Might Manchester United have both won and lost El Sackico?

Ian King
Solskjaer, Ronaldo & Rashford, of Manchester United..

Manchester United brushed Spurs aside with ease, but will this win fix their problems or is it a sticking plaster they don’t need?

So, the game that was labelled ‘El Sackico’ has provided two definite results. Manchester United won the actual football match with their most coherent display in the last couple of months; but by acting quickly, Spurs supporters may claim the more significant victory with the sacking of Nuno Espirito Santo and his replacement with Antonio Conte.

The appointment of Conte at Spurs isn’t exactly a complete win for them. Everybody knows that there is a lot more work to be done behind the scenes to get that club into shape beyond appointing a talented manager and hoping that he’ll be able to sprinkle some stardust on a dysfunctional but talented squad.

But if the events of the 48 hours following the final whistle at The Tottenham Hotspur Stadium breathed life back into a fanbase that has been ground into submission over the last couple of years, where does all this leave Manchester United? In the days building up to this match, most of the attention regarding the ‘sacking’ aspect of El Sackico was focused upon Ole Gunnar Solskjaer, but now Spurs have acted decisively and Nuno Espirito Santo is looking for a new job.

Solskjaer, on the other hand, returned from London with his reputation as a manager enhanced for the first time in quite a while. If Manchester United’s performance against Liverpool was such that it exhausted thesauruses of synonyms for the word ‘terrible’, how much of their performance against Spurs was down to the relatively simple tweak of switching to a different formation? How much of it was that familiar dependency on star players doing star player things, and how much of it was Spurs’ mind-bendingly bad performance?

The answer to this is probably ‘a little from columns A, B and C’, but this result was every bit as important for Solskjaer as it turned out to be for Santo. Nobody at Manchester United wants to sack Ole Gunnar Solskjaer. He is Manchester United royalty, and such a status affords a considerable amount of patience. But when we consider that, in the build-up to this match, Antonio Conte was being heavily linked with the manager’s job at Old Trafford, this result does change a lot of people’s perceptions of what happens next at Manchester United.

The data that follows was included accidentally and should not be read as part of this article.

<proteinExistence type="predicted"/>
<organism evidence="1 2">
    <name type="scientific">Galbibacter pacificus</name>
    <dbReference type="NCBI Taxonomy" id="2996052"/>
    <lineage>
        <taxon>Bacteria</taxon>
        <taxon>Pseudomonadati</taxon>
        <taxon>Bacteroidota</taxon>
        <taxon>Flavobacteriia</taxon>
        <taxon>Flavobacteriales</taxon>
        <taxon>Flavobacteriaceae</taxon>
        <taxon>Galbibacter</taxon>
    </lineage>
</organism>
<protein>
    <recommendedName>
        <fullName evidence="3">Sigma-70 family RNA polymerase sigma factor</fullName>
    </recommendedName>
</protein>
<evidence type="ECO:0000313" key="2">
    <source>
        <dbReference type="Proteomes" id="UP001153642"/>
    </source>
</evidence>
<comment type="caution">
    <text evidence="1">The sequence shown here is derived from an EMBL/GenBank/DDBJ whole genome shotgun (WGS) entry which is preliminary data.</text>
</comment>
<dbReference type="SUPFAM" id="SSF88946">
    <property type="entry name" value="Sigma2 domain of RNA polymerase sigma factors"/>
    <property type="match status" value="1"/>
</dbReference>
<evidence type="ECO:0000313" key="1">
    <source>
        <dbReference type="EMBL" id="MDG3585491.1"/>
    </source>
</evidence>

When clubs returned from the October international break, much was made of the difficulty of the matches that they had to come, and this didn’t end with matches against Leicester, Liverpool and Spurs. United face Manchester City, Watford, Chelsea, Arsenal and an increasingly impressive-looking Crystal Palace in their next five matches, and the Watford match may be the only fixture from which you’d confidently predict a United win.

In the days building up to the Liverpool match, much was made of Solskjaer’s previous record against other ‘big six’ clubs, but this isn’t as clear cut as has been claimed. There is no doubt that he initially had an impressive record against the bigger clubs, but this record was a little patchier by last season, when they won just two of these ten matches, with a further five matches ending in goalless draws. Their last win against Liverpool in the Premier League came in 2018.

United’s next match is away to Atalanta in the Champions League, where a win would make their qualification for the knockout stages of the tournament look highly likely, while their next Premier League match is a derby against a Manchester City team that is definitely looking out of sorts. So there is at the very least a possibility that Ole will be considered truly back at wheel by the end of their next two matches.

United and City have met 20 times since Sir Alex Ferguson retired in 2013. United have won eight and City nine, but three of City’s wins came in the first three after Ferguson’s retirement. It’s a pretty good record for United, considering a divergence in the teams’ fortunes since 2013. With their tails up following the Spurs match, it could turn out that a trip to see Doctor Tottenham has provided them with a helpful shot of the medicine they need following their indifferent start to the season.

But if it hasn’t, the likelihood is that Manchester United will head into the November international break with clouds having appeared over Old Trafford again and one less manager in the ‘available’ pile. With Manchester United being Manchester United, of course, there is always another option when the pressure surrounding Solskjaer becomes too much for United to take anymore. Zinedine Zidane remains available, and other possibilities always remain open to this particular club in a way that they simply don’t elsewhere.

There is a case for saying that Antonio Conte and Manchester United would not be a good fit. Gary Neville said as much in the aftermath of the Liverpool trouncing. But at the time of writing, the #OleOut hashtag is still doing brisk business on Twitter and there remain many Manchester United supporters of the opinion that they have missed an opportunity. The losers of El Sackico acted quickly and decisively following their disaster; the winners had already failed to do so following theirs.